Speaking of OpenStreetMap
Last month, it was announced that OpenStreetMap would be getting its hands on Microsoft’s aerial imagery. (One way to make maps in OSM is to draw on top of aerial imagery. Yahoo’s imagery has been made available for that purpose, but it’s is incomplete and a bit dated.) The new Bing imagery is now available through Potlatch 2 — sooner than I expected. And Potlatch 2 is now available through the regular OpenStreetMap site: you have to hover over the “Edit” tab to select it from a pull-down menu.
I’ve spent the last two days playing with both — i.e., creating maps with Bing aerial imagery using Potlatch 2. While there are places where the Microsoft imagery does not offer any advantage over Yahoo’s, there are lots of places where Bing’s imagery is more recent and at higher resolution. And there are lots of places that now have imagery that is worth tracing over that did not before. Locations that were basically unmapped in OSM now have one less excuse. (To be sure, many places with good imagery had no maps as well, but that’s a differet issue — volunteers, government data import, whatever.)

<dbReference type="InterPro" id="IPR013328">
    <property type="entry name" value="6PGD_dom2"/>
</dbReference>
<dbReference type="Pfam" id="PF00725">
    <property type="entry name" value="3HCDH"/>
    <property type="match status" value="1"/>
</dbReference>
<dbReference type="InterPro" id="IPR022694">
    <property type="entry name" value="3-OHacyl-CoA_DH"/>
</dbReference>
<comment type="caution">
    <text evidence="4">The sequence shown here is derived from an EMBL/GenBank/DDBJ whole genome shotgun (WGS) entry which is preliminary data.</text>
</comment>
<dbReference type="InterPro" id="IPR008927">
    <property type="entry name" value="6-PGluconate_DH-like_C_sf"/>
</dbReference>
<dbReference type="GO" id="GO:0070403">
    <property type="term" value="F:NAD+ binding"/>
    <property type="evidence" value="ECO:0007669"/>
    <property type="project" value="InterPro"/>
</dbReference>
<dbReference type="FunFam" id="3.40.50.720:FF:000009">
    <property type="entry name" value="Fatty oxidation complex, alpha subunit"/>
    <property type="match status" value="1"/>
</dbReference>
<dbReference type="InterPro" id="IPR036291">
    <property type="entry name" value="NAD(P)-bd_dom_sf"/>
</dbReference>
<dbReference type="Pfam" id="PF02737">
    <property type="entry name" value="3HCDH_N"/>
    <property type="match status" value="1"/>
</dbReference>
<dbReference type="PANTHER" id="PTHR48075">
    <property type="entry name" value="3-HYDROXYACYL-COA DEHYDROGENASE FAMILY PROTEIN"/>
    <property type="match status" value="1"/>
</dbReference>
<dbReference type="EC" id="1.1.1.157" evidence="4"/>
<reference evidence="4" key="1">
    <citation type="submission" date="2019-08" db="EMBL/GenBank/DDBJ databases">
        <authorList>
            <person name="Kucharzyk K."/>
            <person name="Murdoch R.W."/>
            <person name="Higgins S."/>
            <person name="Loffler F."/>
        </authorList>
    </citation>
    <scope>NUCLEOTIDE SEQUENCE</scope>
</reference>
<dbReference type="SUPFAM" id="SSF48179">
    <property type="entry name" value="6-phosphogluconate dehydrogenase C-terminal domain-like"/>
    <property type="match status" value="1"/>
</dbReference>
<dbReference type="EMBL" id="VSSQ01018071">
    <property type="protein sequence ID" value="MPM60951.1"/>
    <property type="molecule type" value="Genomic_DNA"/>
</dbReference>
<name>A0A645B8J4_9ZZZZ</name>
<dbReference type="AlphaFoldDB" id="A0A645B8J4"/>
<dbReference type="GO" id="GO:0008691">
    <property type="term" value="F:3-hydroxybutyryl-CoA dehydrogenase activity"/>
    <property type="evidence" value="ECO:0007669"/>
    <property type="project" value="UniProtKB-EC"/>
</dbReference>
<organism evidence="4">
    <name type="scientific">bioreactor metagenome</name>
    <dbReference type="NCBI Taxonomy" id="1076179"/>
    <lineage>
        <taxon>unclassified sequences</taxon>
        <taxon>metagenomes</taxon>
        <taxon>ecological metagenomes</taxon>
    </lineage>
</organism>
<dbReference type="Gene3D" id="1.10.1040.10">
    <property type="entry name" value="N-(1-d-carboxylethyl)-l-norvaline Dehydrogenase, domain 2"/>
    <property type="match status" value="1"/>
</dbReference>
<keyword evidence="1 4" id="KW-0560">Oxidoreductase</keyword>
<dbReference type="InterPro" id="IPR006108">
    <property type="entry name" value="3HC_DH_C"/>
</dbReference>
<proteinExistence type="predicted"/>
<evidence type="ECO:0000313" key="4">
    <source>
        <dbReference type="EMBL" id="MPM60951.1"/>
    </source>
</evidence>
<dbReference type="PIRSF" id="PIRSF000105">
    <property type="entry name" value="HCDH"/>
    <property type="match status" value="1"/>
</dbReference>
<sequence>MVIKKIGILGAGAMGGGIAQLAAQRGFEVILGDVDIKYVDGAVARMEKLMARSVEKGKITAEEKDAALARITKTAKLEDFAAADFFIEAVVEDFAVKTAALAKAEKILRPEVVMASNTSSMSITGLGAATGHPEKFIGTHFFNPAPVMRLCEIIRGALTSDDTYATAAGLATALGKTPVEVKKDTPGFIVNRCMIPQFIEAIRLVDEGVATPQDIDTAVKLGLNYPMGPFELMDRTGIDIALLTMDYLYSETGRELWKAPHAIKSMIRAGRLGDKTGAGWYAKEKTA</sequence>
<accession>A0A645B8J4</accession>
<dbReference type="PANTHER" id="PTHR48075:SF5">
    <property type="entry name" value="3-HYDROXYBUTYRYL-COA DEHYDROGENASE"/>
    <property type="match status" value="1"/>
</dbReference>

Potlatch 2 is noticeably improved over the public alpha (previously). There are definitely some areas in which it’s an order of magnitude better than the original Potlatch, but there are still some gaps — some tags I use a lot are now a lot harder to find, and line directions are invisible, so far as I can tell, on things other than one-way streets (think rivers). I don’t think it’s any less stable, so on balance I prefer using it to its predecessor.